A Trapeang (pronounced "troperng") is a small lake. However, Trapeang Phong is a Prasat, a Khmer temple tower, on a low natural mound. During the rainy season, it becomes an island in the marshlands of the Tonle Sap. But remains of a Trapeang are recognizable during the dry season.
Trapeang Phong is situated 3 km south of the most significant temple in Roluos, the Bakong temple pyramid. There are not many tourists or even tour guides who have ever seen Trapeang Phong, and people living closer to the more famous Roluos temples may tell you there are thugs in the area of Trapeang Phong, or you can only reach the temple if you have a boat. But in the villages south to Prei Monti you can simply ask the locals for such a boat trip. And - when undisturbed by thugs - you definitely will enjoy and never regret spending two hours and five or ten dollars for this trip.
This secluded Prasat is a little bit more than "a lesser ruin of Angkor". It is surprisingly tall. And when gliding through the silent marches and viewing the ancient monument, surrounded by palm trees, coming closer and closer, you will feel like the first man landing on a forgotten Khmer moon. A boat trip to Trapeang Phong is a dream coming true for those who want to discover the unknown, not a mere tick at the list of Khmer heritage places of minor interest.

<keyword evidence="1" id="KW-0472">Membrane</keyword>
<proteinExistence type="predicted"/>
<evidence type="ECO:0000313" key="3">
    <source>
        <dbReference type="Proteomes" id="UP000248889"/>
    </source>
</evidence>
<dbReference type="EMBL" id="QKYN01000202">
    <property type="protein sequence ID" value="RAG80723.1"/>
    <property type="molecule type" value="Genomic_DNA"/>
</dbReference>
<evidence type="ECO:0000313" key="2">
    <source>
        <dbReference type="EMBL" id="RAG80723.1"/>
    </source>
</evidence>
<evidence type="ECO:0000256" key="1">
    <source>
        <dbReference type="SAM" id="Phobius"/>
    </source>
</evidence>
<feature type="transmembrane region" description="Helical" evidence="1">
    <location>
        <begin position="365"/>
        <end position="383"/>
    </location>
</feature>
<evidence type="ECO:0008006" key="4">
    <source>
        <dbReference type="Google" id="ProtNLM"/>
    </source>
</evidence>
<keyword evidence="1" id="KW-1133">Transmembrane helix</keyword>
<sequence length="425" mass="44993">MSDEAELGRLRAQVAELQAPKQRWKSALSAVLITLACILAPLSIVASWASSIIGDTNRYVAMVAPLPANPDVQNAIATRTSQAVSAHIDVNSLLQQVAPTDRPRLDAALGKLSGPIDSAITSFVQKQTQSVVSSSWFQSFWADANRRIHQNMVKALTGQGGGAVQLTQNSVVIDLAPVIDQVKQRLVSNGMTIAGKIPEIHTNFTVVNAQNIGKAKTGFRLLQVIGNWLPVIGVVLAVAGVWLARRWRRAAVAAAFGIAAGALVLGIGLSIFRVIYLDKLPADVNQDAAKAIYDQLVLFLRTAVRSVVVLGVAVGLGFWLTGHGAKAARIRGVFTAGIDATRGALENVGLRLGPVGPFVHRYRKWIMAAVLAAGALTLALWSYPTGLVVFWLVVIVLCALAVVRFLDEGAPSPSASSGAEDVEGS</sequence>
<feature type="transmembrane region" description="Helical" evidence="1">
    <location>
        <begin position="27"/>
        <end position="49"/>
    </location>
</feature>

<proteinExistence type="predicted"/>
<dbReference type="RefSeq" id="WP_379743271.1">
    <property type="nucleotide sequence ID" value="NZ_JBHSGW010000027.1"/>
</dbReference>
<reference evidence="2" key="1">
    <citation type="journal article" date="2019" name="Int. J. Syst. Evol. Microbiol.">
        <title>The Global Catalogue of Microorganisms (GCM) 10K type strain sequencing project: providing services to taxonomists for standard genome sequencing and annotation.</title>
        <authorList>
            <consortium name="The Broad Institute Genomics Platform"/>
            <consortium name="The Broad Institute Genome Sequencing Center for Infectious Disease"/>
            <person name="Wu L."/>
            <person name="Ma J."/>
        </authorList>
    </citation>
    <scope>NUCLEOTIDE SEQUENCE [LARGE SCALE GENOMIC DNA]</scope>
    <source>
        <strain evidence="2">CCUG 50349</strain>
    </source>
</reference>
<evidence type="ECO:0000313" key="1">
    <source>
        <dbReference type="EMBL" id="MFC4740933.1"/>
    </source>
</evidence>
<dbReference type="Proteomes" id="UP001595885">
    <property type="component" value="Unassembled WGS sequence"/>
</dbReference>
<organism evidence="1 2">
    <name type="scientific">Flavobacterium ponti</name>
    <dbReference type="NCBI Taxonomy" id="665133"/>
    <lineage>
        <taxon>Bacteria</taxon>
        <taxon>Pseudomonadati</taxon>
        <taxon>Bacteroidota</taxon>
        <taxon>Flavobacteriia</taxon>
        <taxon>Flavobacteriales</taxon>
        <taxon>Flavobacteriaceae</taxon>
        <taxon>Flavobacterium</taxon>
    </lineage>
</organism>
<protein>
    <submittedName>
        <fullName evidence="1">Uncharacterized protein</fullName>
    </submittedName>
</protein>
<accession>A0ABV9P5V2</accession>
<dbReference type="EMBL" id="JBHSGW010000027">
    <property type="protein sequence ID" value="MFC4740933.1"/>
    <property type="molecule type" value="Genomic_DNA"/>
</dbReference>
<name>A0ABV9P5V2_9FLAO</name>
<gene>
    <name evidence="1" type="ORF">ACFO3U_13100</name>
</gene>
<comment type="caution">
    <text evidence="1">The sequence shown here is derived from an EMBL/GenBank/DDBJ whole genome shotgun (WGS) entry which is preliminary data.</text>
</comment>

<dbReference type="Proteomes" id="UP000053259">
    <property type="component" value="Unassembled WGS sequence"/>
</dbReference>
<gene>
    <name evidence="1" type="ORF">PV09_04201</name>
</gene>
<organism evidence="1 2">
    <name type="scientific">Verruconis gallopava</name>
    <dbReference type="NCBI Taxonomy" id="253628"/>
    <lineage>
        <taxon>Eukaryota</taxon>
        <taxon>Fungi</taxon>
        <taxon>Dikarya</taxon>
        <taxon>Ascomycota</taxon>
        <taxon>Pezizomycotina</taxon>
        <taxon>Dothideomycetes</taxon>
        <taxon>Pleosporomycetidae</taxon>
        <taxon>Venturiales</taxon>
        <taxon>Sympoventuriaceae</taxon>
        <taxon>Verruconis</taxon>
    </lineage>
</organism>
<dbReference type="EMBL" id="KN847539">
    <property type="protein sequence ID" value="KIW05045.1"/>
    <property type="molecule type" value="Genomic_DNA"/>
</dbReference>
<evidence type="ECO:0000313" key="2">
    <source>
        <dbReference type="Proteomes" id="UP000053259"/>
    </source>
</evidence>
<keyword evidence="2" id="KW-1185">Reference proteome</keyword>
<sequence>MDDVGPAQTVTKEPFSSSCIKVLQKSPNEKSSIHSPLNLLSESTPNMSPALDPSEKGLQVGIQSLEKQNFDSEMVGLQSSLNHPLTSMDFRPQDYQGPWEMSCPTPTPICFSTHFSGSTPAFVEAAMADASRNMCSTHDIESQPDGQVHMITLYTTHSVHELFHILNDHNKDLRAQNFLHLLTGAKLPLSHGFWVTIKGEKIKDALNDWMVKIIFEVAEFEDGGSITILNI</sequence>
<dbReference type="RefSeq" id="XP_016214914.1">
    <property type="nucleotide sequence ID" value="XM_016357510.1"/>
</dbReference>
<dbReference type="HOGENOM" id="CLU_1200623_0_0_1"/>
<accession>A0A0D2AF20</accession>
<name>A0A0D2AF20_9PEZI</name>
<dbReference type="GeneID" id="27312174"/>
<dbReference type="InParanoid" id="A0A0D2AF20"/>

The Prasat of Trapeang Phong opens east, as usual, with false doors on the other sides. The door is broken, the false doors (or blind doors) are of sandstone, they are in a good condition. Their lintels and colonnettes are well executed. Most noteworthy are the Devatas (Apsaras) at the outer walls of Trapeang Phong, as these depictions of female semi-goddesses are the oldest in the Apsara-crowded Angkor at all. They stand in niches at the wall, smaller ones sit in small medallions at the upper tiers. The reliefs - some of them were covered and under restoration in 2013 - are carved on brick and covered with stucco. Conservation work at Trapeang Phong has been carried out by the German Apsara Conservation Project, financed by the Foreign Office of the Federal Republic of Germany.
The best time for a visit is the afternoon. A ticket is not reqired at this very remote monument.